Stereotypes and body image – what is a teenager to do? |

Stereotypes and body image – what is a teenager to do?

John ColsonAspen, CO Colorado
Andrea Quijada explains to Basalt Middle School students how to read media messages during an assembly Tuesday morning. (Paul Conrad/The Aspen Times)

ASPEN Parents worried about their teenagers’ efforts to figure out gender stereotyping and how to have a positive body image might want to check out a talk Thursday at Aspen Middle School.The talk will be one of a series with Andrea Quijada, director of educational programs for the New Mexico Media Literacy Project in Albuquerque, N.M., who has lectured at a wide range of schools, nonprofit organizations and institutions around the U.S. and abroad.Quijada already has appeared at Basalt and Aspen middle schools under the sponsorship of the Aspen Youth Center’s Education Series, and she will speak at assemblies for Aspen’s seventh- and eighth-grade classes Thursday morning. She will present a “parent keynote” talk from 6-7:15 p.m. at Aspen Middle School. Tickets are $15 per person.

On Tuesday, Quijada asked Basalt Middle School seventh- and eighth-graders their reaction to a number of video clips of national product advertisements aimed at teens, as well as their assessments of what the ads were trying to accomplish.Citing an ad for Skippy Snack Bars, which consist of peanut butter, chocolate, caramel and other sweet ingredients, she noted that the message refers to “snack bars” instead of “candy bars,” and suggested that the ad really was aimed at gaining parental acceptance for the treats.”Was this an accident?” she asked the students, who responded with an enthusiastic chorus of “No.””No,” she agreed. “You know they did it on purpose,” to sell kids and parents alike on the idea that the treats were not junk food but were “healthier for you.”

She also showed an infamous photo of a huge shark leaping out of the water to attack a helicopter and a man dangling on a rope ladder below. The photo’s creators tried to pass it off as the “National Geographic Photo of the Year,” before the magazine debunked it as a hoax; it stands as an example of the need for skepticism.”That,” she concluded, “is what media literacy is” – developing the ability to take a critical look at the images and messages beamed into homes on television and the Internet, and packed into newspapers, magazines – even movies – to determine the true goal of the marketing efforts behind those images and words.She cited the Hershey chocolate company and the L’Oreal skin treatment makers, among others, for using “exaggeration or hyperbole” to hawk their wares. Many ad campaigns, she said, attempt to persuade gullible viewers to buy products that offer a seemingly miraculous “simple solution” to any number of problems.Quijada also criticized popular entertainment venues for underrepresenting persons of color in dramas and comedy shows, noting estimates that 70 percent of prime-time television actors are white. “Some cultures don’t get to see themselves represented,” she said. “Do you think that’s right?”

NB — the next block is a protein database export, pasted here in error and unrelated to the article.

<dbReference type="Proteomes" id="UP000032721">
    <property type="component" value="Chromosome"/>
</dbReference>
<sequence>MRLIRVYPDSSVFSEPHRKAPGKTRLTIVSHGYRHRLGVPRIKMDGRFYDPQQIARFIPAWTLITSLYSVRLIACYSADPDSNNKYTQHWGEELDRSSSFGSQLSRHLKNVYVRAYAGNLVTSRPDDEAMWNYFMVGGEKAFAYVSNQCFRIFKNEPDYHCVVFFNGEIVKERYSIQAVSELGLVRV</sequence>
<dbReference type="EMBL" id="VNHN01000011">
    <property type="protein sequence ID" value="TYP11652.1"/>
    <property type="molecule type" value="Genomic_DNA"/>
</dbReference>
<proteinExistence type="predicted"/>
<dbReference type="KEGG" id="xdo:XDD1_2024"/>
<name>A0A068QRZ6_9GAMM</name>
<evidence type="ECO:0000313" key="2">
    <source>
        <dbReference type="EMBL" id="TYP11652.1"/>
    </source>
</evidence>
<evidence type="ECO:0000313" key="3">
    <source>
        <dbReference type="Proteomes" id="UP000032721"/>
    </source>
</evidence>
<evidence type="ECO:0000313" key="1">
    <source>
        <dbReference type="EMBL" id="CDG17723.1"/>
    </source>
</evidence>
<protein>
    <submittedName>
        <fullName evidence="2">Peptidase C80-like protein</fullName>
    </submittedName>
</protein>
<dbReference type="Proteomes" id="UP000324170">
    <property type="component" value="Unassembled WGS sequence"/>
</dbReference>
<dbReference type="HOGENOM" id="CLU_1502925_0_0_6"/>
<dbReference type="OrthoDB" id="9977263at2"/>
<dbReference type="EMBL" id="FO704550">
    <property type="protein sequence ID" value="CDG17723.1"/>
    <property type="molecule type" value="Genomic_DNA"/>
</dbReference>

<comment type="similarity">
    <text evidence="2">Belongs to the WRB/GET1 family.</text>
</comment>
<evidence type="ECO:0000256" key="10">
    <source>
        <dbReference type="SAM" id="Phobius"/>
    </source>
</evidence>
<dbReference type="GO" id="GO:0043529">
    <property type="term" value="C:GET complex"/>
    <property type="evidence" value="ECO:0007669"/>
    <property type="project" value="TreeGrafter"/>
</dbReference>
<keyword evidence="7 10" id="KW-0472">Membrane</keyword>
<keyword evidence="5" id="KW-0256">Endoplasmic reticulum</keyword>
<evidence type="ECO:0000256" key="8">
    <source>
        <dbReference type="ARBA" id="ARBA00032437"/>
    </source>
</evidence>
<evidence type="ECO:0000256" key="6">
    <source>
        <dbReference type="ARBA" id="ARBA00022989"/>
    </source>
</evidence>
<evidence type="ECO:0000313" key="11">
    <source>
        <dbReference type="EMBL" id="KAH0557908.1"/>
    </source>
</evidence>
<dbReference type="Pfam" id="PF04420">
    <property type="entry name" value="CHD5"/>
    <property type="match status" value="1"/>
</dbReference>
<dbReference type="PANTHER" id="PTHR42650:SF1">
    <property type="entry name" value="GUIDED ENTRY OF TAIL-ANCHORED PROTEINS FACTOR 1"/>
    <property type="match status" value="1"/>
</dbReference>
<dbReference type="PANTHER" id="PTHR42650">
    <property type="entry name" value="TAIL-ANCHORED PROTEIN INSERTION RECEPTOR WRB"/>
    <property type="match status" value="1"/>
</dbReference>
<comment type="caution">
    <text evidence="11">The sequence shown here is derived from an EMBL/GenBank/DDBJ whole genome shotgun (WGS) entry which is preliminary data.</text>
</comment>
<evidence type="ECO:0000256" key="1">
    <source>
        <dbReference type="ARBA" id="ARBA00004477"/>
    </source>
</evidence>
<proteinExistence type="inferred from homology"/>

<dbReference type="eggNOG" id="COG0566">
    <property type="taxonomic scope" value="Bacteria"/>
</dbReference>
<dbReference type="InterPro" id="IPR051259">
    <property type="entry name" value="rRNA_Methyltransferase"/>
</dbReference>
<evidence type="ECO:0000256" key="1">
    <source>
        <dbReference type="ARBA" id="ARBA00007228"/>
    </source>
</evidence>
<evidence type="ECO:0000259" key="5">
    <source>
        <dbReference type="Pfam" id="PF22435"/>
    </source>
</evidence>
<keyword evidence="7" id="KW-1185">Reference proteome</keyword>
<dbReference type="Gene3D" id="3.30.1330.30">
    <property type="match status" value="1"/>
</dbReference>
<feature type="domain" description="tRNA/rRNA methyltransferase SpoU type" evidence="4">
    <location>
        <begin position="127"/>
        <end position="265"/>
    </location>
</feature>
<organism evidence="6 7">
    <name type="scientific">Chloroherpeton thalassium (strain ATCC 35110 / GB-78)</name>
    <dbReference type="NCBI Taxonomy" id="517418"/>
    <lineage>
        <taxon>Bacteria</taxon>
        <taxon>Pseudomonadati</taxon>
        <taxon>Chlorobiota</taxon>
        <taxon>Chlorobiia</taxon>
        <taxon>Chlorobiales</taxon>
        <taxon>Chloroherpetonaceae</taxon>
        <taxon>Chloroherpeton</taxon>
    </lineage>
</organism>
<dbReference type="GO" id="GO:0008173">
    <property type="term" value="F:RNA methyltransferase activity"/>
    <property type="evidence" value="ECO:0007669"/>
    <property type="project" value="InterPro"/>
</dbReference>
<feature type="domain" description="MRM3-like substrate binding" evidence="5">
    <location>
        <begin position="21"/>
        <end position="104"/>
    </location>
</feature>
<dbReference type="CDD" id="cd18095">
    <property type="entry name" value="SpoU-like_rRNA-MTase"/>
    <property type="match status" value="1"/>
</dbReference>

Again and again, the students responded to her queries with enthusiasm, rejecting cultural stereotypes and prejudice as her presentation depicted.”There are people making decisions about what we’re going to see … who they’re going to show,” she said. And even when some such group is represented as anything other than maids or criminals, the goal is suspect.”When we see the stereotypes being broken, it’s usually to sell something,” she said, citing ads that feature minorities only as an way to get people in a given ethnic group to buy a product. She urged the students to examine ads and shows carefully.

Thursday’s parent presentation, Quijada said after the Basalt assembly, would deal more with the issues of gender stereotyping and body image among both boys and girls.While she does not expect to get into details about extreme cases involving or anorexia, she will offer suggestions for parents to consider in their conduct and that of their teenagers.”We aren’t saying that all media are bad,” Quijada stressed. “It’s also paying attention to what takes place in the home,” such as adults obsessing about weight and other aspects of their appearance. Such behaviors, she said, should not be paraded in front of children, or the children might begin to replicate them.John Colson’s e-mail address is